Dosing and Sources of Vitamin D

The Daily Reference Intakes (DRI) for vitamin D are 200 IU for infants, children, adults through age 50 and pregnant and lactating women; adults age 50-69 years have a DRI of 400 IU, and adults age 70 and older, 600 IU.20 As alluded to in some of the research reviewed above, the dose of vitamin D necessary to achieve optimal cancer prevention will depend on a person's vitamin D status, diet, geographic location, and sunlight exposure, but anticancer daily intakes probably should be closer to 1,000 IU.

Sunlight exposure generally provides 90-95% of a person's vitamin D needs, and, even though the conversion reaction in the skin upon exposure to UVB radiation is less efficient as a person ages, it is usually sufficient.4 During the spring, summer, and fall, 5-15 minutes daily of sun exposure during the middle of the day on the arms and legs, or arms, hands, and face is usually sufficient to provide adequate vitamin D, after which people should use sunscreen, cover up, and/or move into the shade or indoors.4 In the frail elderly, it is also possible to normalize vitamin D status by facilitating time outdoors, with 15-30 minutes daily being adequate in a temperate climate.5,21

Most supplements contain either vitamin D2, made by exposing ergosterol from yeast to UVB radiation, or vitamin D3, both of which are used by the body to make 25(OH)D.4 There is some evidence that vitamin D3 in the same doses increases serum 25(OH)D more than vitamin D2.22,23 One study randomized 72 people to take either 4,000 IU per day of vitamin D2 or vitamin D3 for 14 days during the winter.24 The serum 25(OH)D was checked at baseline and post-treatment; the vitamin D3 group displayed a 1.7 times higher rise in serum 25(OH)D (P = 0.03), which translated into an extra 7 nmol/L rise in the serum value. Those individuals with lower baseline 25(OH)D showed a better response to supplemental vitamin D.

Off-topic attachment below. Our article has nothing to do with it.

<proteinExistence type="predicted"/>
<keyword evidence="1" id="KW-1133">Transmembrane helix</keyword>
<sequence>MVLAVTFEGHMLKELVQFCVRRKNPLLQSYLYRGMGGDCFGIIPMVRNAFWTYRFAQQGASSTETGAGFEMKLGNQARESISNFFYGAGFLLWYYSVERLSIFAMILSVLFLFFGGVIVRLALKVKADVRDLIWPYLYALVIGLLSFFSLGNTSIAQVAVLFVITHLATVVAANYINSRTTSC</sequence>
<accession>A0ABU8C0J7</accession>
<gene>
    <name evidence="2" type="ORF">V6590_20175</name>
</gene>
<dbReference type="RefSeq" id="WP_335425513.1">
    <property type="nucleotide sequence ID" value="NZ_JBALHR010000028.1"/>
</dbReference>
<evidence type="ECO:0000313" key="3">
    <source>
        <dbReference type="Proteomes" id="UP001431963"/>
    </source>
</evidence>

In addition to vitamin D-fortified foods such as milk and bread, a few foods naturally contain vitamin D, at a dose of approximately 400-500 IU per serving; these include oily fish (salmon, mackerel, herring) and sun-dried mushrooms.4

Adverse Effects

Vitamin D supplementation as described in the above trials is well tolerated, with adverse effect reports similar to those from the placebo groups in most cases. Some sources state that high doses of vitamin D (50 mcg, or 2,000 IU, in both children and adults) can lead to calcinosis and hypercalciuria; therefore, in people with these pre-existing conditions or other conditions where elevated calcium would be a problem, vitamin D supplementation should be avoided.6,25 Other experts have published that the safe upper limit of 2,000 IU daily is overly conservative and that true adverse effects only surface at much higher doses, such as when 10,000-50,000 IU are consumed on a daily basis for long periods of time.10 Also, some caution is advised with excessive vitamin D supplementation in people taking thiazide diuretics, as thiazides can decrease the urinary excretion of calcium.